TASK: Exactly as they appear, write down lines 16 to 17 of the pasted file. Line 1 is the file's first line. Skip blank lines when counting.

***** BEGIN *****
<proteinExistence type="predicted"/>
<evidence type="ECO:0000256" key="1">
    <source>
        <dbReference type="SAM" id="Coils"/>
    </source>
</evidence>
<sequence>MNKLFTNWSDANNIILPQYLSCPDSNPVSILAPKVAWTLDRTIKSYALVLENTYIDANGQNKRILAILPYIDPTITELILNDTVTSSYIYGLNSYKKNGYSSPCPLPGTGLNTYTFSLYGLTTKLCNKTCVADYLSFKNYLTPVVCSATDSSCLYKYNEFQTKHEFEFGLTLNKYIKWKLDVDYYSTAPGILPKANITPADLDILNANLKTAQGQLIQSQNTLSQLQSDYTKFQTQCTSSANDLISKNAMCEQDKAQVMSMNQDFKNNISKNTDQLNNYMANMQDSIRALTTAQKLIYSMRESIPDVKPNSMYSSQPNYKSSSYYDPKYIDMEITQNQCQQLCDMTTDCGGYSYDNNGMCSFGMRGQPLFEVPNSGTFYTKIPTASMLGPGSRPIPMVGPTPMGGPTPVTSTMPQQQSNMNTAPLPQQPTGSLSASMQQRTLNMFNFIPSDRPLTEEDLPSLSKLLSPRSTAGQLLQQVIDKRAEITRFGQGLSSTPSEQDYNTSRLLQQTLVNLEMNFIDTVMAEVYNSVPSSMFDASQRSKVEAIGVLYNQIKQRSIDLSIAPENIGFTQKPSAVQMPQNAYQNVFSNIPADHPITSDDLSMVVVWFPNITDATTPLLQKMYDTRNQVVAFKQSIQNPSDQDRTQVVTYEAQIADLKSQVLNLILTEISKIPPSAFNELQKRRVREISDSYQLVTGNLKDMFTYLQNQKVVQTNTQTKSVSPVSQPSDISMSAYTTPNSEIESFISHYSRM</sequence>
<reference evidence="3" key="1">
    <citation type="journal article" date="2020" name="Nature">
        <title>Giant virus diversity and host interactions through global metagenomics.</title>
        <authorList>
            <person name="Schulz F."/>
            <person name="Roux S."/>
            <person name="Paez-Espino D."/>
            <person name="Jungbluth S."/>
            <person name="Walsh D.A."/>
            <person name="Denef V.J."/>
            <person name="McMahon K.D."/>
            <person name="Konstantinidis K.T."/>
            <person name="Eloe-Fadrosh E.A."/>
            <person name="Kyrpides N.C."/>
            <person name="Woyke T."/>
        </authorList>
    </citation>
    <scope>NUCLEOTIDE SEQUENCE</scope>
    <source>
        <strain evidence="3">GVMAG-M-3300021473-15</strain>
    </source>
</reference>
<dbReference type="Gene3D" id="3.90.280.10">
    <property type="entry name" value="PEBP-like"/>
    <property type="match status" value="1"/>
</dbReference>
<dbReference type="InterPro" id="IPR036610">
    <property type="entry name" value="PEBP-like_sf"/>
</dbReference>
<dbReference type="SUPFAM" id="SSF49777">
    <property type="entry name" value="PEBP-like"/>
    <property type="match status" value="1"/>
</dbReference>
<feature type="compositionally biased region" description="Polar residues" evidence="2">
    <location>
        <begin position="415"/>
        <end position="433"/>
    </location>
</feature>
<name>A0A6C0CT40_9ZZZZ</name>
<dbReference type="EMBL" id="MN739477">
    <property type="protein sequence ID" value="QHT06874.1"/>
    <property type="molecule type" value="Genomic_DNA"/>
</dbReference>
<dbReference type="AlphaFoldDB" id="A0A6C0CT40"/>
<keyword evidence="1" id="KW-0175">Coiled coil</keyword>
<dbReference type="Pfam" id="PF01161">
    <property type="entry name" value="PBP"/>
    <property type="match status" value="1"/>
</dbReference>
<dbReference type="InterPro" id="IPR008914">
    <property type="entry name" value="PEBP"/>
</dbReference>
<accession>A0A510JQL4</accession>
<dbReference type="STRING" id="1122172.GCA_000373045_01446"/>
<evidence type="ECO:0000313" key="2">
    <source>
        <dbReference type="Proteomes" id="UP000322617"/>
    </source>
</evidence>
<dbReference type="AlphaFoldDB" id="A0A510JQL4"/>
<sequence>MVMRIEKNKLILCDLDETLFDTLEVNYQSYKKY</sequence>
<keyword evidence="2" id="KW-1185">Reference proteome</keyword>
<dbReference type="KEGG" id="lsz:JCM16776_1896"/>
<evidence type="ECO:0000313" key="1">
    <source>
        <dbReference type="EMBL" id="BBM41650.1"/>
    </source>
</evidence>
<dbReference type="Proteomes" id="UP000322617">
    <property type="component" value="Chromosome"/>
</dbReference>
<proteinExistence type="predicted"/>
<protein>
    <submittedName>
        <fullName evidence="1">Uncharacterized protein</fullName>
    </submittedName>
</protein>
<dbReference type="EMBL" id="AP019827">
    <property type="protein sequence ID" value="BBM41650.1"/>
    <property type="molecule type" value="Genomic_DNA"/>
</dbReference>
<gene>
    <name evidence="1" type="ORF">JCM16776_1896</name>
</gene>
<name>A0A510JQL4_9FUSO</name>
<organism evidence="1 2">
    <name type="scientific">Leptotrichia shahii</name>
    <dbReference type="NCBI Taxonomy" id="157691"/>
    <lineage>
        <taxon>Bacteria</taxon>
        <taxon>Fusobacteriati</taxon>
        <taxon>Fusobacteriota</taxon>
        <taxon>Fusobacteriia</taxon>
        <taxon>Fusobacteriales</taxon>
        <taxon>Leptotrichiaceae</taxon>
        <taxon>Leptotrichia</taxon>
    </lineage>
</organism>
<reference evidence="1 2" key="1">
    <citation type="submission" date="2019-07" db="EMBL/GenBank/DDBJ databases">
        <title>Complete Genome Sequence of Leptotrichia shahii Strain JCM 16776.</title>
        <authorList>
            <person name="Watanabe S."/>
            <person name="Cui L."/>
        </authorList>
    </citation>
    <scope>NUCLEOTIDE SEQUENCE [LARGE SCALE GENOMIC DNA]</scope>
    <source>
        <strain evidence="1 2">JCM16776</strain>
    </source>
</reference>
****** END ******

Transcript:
            <person name="Walsh D.A."/>
            <person name="Denef V.J."/>